His assistant Laurence was great at prepping. He could rely on her entirely. He wondered if she knew about his conviction. He reckoned that she did, but never mentioned it. What a pro. He was very lucky to have her. Why a sassy girl like that worked out in the bush though, he had no idea. At 11am she said, “The Lucerne Valley Merchant’s Association is here. They look like a fun bunch. Watch the one with two moustaches.”

“The one with two moustaches” turned out to be the grocery store owner. Antoine couldn’t help smirking when he walked in; he had a regular moustache, and a monobrow. Two moustaches. He said, “Merchants want the most direct route possible. Twenty kilometres of new road is not going to come cheap. We see the need to connect the two camps and are supportive. But as the biggest taxpayers in town, we want value for money. So we say built it straight, and build it cheap. Don’t drown us in more taxes.”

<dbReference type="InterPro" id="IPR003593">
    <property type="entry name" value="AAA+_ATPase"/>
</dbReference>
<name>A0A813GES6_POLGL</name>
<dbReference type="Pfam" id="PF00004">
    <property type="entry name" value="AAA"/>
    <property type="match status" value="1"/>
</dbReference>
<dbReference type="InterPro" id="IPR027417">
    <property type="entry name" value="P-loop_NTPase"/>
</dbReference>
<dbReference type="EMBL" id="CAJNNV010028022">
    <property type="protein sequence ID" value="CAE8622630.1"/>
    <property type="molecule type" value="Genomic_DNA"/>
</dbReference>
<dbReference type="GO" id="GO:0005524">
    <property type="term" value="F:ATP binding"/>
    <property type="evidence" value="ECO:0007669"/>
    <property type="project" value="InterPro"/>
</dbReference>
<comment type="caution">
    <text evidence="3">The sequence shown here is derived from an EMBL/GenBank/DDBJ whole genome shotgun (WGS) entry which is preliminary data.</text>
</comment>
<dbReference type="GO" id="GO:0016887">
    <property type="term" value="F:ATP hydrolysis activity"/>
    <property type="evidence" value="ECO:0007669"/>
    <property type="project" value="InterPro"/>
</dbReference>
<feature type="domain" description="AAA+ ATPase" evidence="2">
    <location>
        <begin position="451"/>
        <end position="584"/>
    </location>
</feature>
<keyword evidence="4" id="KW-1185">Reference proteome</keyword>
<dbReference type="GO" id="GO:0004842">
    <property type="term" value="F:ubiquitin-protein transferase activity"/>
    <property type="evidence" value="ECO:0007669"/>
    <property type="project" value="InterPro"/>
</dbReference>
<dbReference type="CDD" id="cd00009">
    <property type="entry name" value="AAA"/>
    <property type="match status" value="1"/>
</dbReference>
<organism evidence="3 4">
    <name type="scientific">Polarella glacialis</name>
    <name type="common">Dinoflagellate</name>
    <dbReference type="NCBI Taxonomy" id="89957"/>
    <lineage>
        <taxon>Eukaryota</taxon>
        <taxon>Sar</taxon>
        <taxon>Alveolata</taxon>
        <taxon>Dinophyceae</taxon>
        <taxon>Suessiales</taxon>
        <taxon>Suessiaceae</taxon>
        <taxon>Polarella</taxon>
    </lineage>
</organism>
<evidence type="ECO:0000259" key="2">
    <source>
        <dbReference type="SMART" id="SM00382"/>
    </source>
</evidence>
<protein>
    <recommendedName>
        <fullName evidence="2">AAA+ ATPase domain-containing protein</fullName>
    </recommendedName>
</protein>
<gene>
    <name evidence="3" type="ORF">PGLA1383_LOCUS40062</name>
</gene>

After lunch Laurence said, “Lucerne Valley Families First are here. I’m not sure why, but they seem to have brought their pet caterpillars.”

A group of people with fat sideburns walked in, and Antoine smirked again. That girl needs to behave herself, he thought, or she’ll get me into trouble. But he wondered when this hirsute fashion had started; was this Valley’s heritage Middle-Eastern?

A hefty lady was their spokesperson. She said, “We would like the road to take the scenic route between the two camps. If you run straight between them, you cross swampland and flood zone. You also skirt bluffs where bears and cougars have been spotted. So for the safety of our children especially – they’ll be on their bikes, or walking – we want the road to stick to higher areas away from the swamps and bluffs.”